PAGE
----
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Possible Duplicate:
C++ template, linking error
Undefined symbol on a template operator overloading function

So I have an abstract Button class:

class Button
    int x, y, width, height;
    std::string label, text;
    bool checkForClick(int mouseX, int mouseY);
    virtual void click(int mouseX, int mouseY) =0;
    virtual void draw(); //has a default implementation which can be overridden

and a subclass which I want to be a template class:

template <typename T>
class IncrementButton : public Button
    T& controlValue;
    T increment;
    T minVal, maxVal;

    IncrementButton(T& controlValue) : controlValue(controlValue) {}

    void click(int mouseX, int mouseY);
    void draw(); 

The overridden methods look like:

template <typename T>
void IncrementButton<T>::click(int mouseX, int mouseY)
    //do something with controlValue

template <typename T>
void IncrementButton<T>::draw()
    //use value of controlValue

but this won't compile. It gives me the error:

Error   1   error LNK2001: unresolved external symbol "public: virtual void __thiscall IncrementButton<float>::click(int,int)" (?click@?$IncrementButton@M@@UAEXHH@Z)

...and the same thing for draw()

Any ideas? I'm relatively new to C++ so I'm hoping maybe there's something silly I'm doing wrong.

share|improve this question

marked as duplicate by Johnsyweb, Karthik T, jogojapan, Fraser, brian d foy Jan 5 '13 at 6:39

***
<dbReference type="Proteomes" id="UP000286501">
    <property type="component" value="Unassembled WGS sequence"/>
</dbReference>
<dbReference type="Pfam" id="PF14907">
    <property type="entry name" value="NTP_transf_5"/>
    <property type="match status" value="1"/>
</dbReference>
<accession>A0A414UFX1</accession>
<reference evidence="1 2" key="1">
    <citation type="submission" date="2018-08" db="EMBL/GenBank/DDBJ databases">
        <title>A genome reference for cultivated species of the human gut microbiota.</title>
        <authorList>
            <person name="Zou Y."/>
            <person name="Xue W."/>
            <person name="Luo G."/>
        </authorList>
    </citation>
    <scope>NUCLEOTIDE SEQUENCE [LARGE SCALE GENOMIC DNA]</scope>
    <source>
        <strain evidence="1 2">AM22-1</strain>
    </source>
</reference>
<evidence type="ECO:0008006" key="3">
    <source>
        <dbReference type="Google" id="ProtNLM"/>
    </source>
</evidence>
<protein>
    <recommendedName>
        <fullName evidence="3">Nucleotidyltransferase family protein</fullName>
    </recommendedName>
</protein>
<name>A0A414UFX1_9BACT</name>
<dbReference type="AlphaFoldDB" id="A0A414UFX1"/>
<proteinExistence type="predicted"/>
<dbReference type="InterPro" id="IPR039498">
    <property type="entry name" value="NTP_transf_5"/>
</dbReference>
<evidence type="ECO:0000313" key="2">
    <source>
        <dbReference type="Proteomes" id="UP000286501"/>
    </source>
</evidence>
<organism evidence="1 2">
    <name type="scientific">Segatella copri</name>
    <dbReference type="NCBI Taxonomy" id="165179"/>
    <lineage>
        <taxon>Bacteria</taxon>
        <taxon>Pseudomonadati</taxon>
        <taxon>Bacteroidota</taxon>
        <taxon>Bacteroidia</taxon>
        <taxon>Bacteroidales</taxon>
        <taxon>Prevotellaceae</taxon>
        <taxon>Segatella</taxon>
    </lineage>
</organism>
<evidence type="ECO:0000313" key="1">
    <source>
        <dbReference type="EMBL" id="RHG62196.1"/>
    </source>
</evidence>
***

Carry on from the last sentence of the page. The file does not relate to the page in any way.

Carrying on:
This question was marked as an exact duplicate of an existing question.

Are your overridden methods in the header file? Or the cpp file? IF they're in the cpp file, they need to be in the header file: – JaredC Jan 5 '13 at 3:39
I suspect you need to read this: – Oliver Charlesworth Jan 5 '13 at 3:41
@JaredC That worked! Thanks. – mclaassen Jan 5 '13 at 3:49
up vote 0 down vote accepted

You can fix your problem by moving your definitions into the header file. There are other solutions though too, but I'll let others explain them better-- see these links:


Another Answer

share|improve this answer
The other solution, which is not actually explained by the answer linked here, is to use an explicit instantiation in the .cpp file where the template functions are defined. I think it's important to mention this, although putting all definitions into the header is typically the preferred solution. – jogojapan Jan 5 '13 at 3:59
@jogojapan Oli's link above mentions that, but I pointed to the more general FAQ topic. Thanks for pointing this out. – JaredC Jan 5 '13 at 4:10

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